Summer-prune roses

Summer-prune roses

Mid to late summer is the time to groom your rose bushes in preparation for their last hoorah – a final flurry of blooms in autumn before they settle into winter dormancy. Pruning stimulates new growth, and the new growth is where the flower buds form. For healthy, full flowers next season, follow these simple steps.

Step 1
Assess each plant and form a general plan for how you will approach your pruning. Remove any spindly unproductive wood and thin out crowded sections as you go.

Step 2
Start working your way through the bush, shortening the overall height by about 1/3.

Step 3
Cut the stems just above a healthy leaf bud – these are found where the leaves join the stem and lower down on older wood (look for the small scaly lumps). It’s normally best to prune to an outward facing bud to direct growth outwards and keep the centre of the bush open, but it’s not vital this late in the season.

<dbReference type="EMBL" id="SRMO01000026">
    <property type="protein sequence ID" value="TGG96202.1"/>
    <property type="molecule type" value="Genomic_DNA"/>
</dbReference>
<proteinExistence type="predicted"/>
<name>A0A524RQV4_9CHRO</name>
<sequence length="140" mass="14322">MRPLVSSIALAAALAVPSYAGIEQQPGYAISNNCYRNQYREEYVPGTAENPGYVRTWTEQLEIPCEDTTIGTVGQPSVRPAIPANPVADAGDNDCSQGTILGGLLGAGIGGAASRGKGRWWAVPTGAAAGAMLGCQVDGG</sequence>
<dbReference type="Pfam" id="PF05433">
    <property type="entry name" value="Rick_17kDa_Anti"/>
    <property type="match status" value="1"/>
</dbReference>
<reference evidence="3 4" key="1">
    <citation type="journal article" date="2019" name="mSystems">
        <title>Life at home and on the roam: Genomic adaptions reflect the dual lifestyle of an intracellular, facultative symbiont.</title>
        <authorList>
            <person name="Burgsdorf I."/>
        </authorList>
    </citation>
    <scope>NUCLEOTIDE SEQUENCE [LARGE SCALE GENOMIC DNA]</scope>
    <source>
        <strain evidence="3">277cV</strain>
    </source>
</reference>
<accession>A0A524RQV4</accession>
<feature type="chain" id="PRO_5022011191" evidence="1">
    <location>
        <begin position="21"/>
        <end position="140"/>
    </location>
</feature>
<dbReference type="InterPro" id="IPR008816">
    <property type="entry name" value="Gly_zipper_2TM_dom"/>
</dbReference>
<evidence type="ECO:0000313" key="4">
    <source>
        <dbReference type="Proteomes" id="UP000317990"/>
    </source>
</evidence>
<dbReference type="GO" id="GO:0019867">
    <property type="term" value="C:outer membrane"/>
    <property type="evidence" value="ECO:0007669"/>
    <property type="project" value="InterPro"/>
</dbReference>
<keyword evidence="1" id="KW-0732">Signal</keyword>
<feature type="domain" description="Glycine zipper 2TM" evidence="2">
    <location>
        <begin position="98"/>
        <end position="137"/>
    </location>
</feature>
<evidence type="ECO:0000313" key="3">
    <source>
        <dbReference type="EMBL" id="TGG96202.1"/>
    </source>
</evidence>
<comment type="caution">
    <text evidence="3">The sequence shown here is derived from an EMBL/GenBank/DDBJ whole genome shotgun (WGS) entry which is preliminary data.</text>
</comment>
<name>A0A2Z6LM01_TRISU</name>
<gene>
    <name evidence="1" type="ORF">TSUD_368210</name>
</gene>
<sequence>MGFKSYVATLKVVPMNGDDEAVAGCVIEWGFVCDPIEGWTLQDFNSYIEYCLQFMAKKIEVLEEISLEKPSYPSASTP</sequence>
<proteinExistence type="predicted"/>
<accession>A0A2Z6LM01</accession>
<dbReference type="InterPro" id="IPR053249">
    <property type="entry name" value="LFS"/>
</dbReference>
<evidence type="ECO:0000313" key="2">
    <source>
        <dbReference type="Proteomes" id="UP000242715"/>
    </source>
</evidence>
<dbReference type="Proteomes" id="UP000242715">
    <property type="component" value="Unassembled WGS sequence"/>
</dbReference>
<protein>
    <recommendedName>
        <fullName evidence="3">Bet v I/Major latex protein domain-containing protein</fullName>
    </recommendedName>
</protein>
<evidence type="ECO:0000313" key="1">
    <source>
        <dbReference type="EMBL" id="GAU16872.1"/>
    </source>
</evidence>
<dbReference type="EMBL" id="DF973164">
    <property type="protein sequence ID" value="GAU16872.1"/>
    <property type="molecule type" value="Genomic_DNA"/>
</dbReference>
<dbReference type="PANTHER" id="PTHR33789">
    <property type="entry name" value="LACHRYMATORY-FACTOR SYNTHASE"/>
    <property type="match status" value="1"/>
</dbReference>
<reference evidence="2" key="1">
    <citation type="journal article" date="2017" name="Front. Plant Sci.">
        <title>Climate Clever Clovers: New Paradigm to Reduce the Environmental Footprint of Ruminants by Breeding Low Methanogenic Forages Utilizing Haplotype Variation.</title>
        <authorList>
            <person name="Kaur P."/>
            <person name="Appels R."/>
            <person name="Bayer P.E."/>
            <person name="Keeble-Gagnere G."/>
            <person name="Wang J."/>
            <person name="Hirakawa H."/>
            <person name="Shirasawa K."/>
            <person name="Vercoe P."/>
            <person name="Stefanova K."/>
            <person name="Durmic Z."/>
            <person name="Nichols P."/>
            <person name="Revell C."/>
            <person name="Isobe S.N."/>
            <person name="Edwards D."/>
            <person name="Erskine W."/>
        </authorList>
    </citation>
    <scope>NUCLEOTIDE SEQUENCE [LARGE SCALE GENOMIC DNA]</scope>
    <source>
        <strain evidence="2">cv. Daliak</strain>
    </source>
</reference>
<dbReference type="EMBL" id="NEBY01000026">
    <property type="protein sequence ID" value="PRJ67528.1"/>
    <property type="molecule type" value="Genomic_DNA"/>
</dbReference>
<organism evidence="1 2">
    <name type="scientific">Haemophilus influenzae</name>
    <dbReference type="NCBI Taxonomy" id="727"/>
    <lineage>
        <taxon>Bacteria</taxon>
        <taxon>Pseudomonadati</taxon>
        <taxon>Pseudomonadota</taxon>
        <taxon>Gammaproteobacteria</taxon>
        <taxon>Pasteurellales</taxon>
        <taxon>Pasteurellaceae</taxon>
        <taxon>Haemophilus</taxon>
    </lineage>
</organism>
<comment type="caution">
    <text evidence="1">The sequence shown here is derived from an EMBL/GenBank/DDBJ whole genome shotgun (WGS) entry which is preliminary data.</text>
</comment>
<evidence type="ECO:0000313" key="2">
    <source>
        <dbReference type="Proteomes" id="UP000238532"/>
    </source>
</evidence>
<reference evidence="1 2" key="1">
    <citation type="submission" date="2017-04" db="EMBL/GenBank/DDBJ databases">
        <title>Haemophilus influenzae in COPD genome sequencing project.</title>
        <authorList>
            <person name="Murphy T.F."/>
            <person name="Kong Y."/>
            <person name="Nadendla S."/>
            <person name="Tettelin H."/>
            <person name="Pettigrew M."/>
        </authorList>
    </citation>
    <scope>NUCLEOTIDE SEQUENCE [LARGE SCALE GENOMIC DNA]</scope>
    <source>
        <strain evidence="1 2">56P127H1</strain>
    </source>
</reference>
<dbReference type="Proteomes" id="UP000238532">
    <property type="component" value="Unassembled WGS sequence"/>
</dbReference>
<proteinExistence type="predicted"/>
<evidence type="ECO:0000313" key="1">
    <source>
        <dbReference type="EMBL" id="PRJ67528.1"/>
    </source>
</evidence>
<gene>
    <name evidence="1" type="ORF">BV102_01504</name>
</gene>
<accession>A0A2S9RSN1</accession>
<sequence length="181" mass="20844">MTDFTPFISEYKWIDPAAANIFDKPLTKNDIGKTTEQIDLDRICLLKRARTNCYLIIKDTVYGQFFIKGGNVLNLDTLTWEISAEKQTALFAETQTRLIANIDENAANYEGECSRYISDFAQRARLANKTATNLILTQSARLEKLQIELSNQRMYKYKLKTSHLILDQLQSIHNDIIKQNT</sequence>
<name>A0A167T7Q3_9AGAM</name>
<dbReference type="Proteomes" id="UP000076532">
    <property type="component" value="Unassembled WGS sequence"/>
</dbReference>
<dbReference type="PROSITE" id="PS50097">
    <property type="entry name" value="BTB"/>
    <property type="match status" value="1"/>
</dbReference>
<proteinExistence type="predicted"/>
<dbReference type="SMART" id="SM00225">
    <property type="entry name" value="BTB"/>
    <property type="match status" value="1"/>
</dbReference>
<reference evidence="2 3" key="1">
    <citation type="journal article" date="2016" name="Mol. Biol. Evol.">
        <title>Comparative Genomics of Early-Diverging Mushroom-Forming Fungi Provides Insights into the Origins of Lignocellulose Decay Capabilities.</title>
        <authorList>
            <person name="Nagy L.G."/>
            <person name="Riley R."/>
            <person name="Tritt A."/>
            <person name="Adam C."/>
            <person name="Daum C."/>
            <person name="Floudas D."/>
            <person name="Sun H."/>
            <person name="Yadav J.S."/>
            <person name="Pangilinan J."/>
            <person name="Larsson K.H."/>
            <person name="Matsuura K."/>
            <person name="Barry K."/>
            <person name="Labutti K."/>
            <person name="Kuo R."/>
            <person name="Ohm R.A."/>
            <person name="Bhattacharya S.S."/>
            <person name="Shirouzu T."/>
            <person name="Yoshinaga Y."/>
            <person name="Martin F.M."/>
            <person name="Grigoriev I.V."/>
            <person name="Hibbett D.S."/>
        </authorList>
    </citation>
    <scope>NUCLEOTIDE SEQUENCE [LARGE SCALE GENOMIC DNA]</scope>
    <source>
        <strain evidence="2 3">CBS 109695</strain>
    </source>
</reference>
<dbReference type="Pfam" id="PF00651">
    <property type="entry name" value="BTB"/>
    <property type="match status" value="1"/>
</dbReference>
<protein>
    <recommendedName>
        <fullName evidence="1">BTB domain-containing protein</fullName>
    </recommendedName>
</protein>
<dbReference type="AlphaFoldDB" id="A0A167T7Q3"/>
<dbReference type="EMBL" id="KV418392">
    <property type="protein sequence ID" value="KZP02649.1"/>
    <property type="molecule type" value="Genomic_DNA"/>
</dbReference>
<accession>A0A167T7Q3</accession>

Step 4
Remove any thin, spindly growth that you see. It’s useless and will never amount to anything.

Step 5
Make way for new growth when you see it.

Step 6
Get rid of any dead material. It only invites unwanted disease organisms.

Step 7
Take out old, crowded sections, cutting just above a healthy stem, making way for these younger shoots to thrive. Other old stems that have become sluggish and unproductive can be cut off at the base. It’s all about rejuvenating the bush and keeping it fresh.

Step 8
Pull or trim off any diseased foliage left behind after pruning, and pick up leaves that have dropped on the ground, to reduce spread of disease to new growth. Collect all the prunings and toss it in your rubbish or green waste bin, not the compost.